Are these spheres reflecting wholeness, stability, joyous peace, godly character or are they reflecting a society that is falling apart. But why is the majority’s silence so deafening to the point where inactivity for or against anything has become normal. Why are we laid back now when it matters most that we take action, positive and creative action for our nation?

Where are the voices of common sense? Where is God in our midst? Where are the leaders in our society? Where are the shepherds that lead and take care of the sheep? On second look, it seems to be the sheep that is scattered every which way doing whatever is most convenient while the shepherds are busy living lives for their own ends.

Sometimes, it’s like seeing a population numbed by methamphetamine or filled with religious illusion, believing anything and everything, and the embracing of whatever feels good at the time.

Our economy is at a low point. Quite a number of businesses are no longer able to operate. This results in workers being laid off, and of-course no income taxes are going to the government coffers. But there is a Stimulus Package of $16.4 million allocated to assist affected businesses. Much of this help comes from Government funds, World Bank and ADB grants, as well as aid from countries like New Zealand. But the money from the funding agencies come in as budget support and Covid 19 emergency assistance. It is from this budget support that the unsustainable Stimulus Package is being funded.

But with all that is being done to help lift the economy, Tonga is already in hard times. Families are feeling the pinch, especially those where the bread winners are unemployed as a result of the Covid 19 crisis.

The revitalizing of the primary industries of agriculture and fisheries will continue to help food security in Tonga. As imported goods are getting more expensive, local trade in local produce keeps the local economy barely floating.

But there are specific chronic social ills that is drowning many sectors of our Society. The crime rate is rolling out of control, especially in illegal drug use and distribution. There is hardly a week that goes by without someone arrested for distribution of drugs, especially ICE and cannabis. Tonga has been called in jest by Pacific Media as the “Kingdom of ICE.”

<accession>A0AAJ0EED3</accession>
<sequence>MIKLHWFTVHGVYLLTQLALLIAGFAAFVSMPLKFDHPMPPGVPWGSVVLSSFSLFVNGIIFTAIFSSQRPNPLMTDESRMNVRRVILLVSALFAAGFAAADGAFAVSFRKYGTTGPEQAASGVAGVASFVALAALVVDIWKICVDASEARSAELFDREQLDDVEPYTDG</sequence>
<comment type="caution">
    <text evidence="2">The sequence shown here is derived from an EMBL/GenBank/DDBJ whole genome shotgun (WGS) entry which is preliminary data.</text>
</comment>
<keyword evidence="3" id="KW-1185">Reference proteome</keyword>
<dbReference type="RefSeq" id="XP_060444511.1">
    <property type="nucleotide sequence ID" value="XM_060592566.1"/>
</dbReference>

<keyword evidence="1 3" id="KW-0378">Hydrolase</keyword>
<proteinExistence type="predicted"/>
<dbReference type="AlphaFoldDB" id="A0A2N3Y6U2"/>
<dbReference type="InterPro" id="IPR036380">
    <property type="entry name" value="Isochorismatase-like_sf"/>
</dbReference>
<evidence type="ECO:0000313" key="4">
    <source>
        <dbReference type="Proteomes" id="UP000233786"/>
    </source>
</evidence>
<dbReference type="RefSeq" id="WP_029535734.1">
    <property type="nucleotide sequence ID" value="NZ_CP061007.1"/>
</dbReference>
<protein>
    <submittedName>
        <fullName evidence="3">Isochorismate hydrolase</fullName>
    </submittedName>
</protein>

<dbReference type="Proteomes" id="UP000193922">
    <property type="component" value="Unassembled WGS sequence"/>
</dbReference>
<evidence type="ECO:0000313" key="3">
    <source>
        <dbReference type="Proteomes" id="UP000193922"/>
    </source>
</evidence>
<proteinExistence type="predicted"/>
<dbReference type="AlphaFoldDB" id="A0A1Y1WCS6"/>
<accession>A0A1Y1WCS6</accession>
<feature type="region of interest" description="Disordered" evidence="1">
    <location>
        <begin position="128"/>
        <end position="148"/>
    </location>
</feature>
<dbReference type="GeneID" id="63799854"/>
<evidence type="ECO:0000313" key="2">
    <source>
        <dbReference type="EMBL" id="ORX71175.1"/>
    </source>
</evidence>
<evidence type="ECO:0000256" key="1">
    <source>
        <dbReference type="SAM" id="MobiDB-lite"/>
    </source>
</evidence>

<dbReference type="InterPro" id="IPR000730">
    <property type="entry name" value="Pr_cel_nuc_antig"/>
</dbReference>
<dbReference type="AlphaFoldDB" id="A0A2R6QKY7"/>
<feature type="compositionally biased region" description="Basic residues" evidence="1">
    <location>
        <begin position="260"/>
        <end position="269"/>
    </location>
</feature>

The abuse of women and children in the home is alarming. Sexual assault and rape are regular criminal offenses being tried at the Courts of Tonga. Our heads hang in embarrassment as some of us ask the “why” question, yet unable to come up with any practical answer.

Corruption in Tonga has become an elusive enemy so hard to fight, because it is deeply rooted in our society, and especially in Government and Businesses. It is claimed by economists to be the chief impediment to economic development. The broad definition of corruption is “the misuse of entrusted power for private gain.”

Merit is no longer the chief reason behind the selection of people for public service. Nepotism and the appointments of people for positions of service are tainted with irregularity and lack of integrity. Contracts for major Government projects lack the proper procurement processes, and later discovered that huge conflicts of interest were ignored as lucrative contracts were being granted to family, friends, and even those who gave financial kick-backs to the leaders and decision makers.

This is not the Tonga I grew up in. This is not the Tonga that my parents or grandparents were raised. Worse, this is a Tonga that can be reformed and reset on a new pathway, but it won’t happen because there is not the political will or the moral character to do so by those in power.

But where do we go from here?